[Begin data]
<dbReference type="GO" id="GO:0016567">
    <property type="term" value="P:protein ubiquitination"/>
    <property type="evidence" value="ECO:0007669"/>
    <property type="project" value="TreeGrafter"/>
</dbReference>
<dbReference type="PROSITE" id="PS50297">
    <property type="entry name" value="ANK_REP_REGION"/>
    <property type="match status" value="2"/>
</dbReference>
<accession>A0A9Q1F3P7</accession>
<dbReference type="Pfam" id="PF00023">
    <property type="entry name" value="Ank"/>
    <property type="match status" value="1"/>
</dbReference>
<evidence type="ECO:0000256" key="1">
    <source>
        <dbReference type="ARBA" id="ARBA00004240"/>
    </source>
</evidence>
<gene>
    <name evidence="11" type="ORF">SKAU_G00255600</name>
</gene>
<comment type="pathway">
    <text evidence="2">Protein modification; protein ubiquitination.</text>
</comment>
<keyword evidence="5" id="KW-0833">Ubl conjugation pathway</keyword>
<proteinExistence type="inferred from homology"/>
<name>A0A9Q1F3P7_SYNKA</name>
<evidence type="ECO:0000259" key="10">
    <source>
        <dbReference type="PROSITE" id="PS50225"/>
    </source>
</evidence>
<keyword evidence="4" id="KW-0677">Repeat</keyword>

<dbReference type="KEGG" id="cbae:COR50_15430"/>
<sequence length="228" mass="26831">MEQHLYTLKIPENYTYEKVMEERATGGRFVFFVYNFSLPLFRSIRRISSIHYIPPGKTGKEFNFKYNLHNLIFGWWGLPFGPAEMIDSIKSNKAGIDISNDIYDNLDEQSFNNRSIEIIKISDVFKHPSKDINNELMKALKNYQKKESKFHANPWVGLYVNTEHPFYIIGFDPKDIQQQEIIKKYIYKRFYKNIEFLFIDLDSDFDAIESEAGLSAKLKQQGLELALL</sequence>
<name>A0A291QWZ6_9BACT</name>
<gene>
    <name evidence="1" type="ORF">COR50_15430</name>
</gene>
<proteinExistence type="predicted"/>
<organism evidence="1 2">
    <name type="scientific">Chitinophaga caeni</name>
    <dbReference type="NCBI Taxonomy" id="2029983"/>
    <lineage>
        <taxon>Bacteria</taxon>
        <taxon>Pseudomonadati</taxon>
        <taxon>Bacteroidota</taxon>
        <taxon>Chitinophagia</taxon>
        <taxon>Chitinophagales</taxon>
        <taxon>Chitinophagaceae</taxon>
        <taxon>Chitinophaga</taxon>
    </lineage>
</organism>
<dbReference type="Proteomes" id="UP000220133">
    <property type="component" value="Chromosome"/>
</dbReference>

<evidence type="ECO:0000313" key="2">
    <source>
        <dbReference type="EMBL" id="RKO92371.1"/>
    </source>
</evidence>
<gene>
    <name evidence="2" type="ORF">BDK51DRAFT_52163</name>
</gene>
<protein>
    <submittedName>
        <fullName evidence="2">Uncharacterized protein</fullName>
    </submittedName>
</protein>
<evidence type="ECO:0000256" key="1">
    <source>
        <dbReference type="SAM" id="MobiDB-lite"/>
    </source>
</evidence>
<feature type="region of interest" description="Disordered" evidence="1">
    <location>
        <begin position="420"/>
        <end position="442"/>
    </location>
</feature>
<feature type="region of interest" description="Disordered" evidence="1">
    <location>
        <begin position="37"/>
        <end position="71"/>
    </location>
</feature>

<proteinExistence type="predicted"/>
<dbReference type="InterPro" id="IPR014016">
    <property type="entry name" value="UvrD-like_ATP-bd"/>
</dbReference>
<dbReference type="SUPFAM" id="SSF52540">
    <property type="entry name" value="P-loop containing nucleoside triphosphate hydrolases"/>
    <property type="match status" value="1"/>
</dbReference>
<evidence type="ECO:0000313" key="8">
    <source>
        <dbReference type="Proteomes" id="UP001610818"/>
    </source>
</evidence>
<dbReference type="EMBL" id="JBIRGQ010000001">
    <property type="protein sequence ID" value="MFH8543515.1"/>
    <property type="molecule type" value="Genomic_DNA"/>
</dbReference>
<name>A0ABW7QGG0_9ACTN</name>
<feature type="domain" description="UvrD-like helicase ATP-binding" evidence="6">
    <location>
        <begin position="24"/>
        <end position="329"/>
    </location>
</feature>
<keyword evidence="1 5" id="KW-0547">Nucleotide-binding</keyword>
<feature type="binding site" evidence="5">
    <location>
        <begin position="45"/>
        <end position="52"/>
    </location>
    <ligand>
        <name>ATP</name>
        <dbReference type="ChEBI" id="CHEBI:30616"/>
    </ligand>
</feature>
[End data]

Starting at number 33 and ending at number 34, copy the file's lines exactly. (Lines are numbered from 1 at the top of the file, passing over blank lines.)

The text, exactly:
</evidence>
<keyword evidence="4" id="KW-0677">Repeat</keyword>